TrackingPoint Brings Auto Aim To The Real World With Linux Powered Rifles

[CES 2013] As a teenager, I played a lot of PC games. But one thing I couldn’t stand anymore was the amount of cheating that went on in popular first-person shooters like Counter-Strike. Players would be able to see through walls to know where exactly enemies were located at all times and even be able to kill enemies with an automatic headshot using an “auto-aim” cheat. But what if something like the auto-aim was possible in real life? That’s exactly what an Austin-based startup is trying to do with its precision-guided firearms.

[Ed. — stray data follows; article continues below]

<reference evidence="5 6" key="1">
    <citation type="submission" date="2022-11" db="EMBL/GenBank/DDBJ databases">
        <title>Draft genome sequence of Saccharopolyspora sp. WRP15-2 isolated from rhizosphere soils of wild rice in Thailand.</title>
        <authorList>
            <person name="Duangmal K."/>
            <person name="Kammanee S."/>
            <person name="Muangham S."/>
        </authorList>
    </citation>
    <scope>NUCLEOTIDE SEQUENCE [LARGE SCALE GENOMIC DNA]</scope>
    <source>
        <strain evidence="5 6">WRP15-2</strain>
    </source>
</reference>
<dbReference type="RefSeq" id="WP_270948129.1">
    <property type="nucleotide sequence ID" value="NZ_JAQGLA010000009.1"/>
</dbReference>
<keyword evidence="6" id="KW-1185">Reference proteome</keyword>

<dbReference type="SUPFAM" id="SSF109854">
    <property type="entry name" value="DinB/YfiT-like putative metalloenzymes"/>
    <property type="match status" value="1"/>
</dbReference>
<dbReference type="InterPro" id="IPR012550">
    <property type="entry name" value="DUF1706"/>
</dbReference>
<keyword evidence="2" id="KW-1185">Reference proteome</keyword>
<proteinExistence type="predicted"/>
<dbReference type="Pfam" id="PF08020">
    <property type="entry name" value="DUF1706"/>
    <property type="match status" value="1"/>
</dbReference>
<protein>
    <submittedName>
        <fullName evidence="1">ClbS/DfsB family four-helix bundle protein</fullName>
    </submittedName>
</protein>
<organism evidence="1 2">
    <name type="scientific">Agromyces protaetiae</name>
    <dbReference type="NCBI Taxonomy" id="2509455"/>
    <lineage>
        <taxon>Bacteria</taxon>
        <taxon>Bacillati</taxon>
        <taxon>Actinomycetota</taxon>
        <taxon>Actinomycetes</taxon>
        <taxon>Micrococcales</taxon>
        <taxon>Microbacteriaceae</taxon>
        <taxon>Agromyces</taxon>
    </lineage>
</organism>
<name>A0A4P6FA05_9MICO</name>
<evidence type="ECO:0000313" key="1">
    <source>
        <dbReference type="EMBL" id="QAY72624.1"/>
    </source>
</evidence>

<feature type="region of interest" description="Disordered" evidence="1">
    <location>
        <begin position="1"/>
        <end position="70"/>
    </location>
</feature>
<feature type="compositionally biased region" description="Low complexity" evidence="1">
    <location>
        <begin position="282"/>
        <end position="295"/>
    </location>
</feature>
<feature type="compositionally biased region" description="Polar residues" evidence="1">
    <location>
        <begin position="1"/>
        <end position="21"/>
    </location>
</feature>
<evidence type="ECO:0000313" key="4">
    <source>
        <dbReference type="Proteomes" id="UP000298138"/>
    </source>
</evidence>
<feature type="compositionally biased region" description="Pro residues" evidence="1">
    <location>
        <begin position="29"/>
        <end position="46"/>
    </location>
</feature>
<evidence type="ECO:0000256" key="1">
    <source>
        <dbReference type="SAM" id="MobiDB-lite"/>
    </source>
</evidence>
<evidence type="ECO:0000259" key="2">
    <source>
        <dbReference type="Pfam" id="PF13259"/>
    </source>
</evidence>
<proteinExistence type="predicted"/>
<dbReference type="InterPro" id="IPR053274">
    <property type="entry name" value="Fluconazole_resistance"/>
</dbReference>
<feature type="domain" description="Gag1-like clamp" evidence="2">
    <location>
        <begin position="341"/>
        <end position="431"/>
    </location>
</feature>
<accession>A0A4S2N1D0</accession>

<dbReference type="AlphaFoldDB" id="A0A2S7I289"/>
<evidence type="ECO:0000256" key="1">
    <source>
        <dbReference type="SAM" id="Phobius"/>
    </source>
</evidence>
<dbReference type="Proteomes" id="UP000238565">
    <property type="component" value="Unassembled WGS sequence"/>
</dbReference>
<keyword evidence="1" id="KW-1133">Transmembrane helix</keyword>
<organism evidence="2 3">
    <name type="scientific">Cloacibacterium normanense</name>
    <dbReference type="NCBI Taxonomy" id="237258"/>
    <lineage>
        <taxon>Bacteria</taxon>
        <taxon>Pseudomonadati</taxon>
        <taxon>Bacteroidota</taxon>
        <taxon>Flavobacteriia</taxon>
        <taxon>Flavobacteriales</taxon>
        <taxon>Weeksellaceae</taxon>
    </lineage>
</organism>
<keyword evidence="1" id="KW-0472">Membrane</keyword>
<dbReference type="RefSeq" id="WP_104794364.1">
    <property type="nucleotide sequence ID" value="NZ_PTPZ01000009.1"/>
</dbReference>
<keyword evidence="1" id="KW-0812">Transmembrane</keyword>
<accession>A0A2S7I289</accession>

Each of the three customized hunting rifles are equipped with advanced computerized scopes powered by Linux. What the hunter sees through the scope is a video image taken from the scope’s objective lens, instead of being a direct visual scope. You can tag your target, which the scope will take into account a number of variables. The marked target is then kept in the scope’s field of view, and when the hunter pulls the trigger, the hunter will need to match the position of the reticle with the marked target, which will then fire the rifle.

TrackingPoint’s rifles start at around $17,000, which is pretty high in the gun-buying world, but when you consider you can perform a real-life auto-aim with it, then that is something you’ll want to show off with your other hunter buddies.

This article was filed in Homepage > General > Military and was tagged with CES, CES 2013 and linux. The story was spotted on arstechnica
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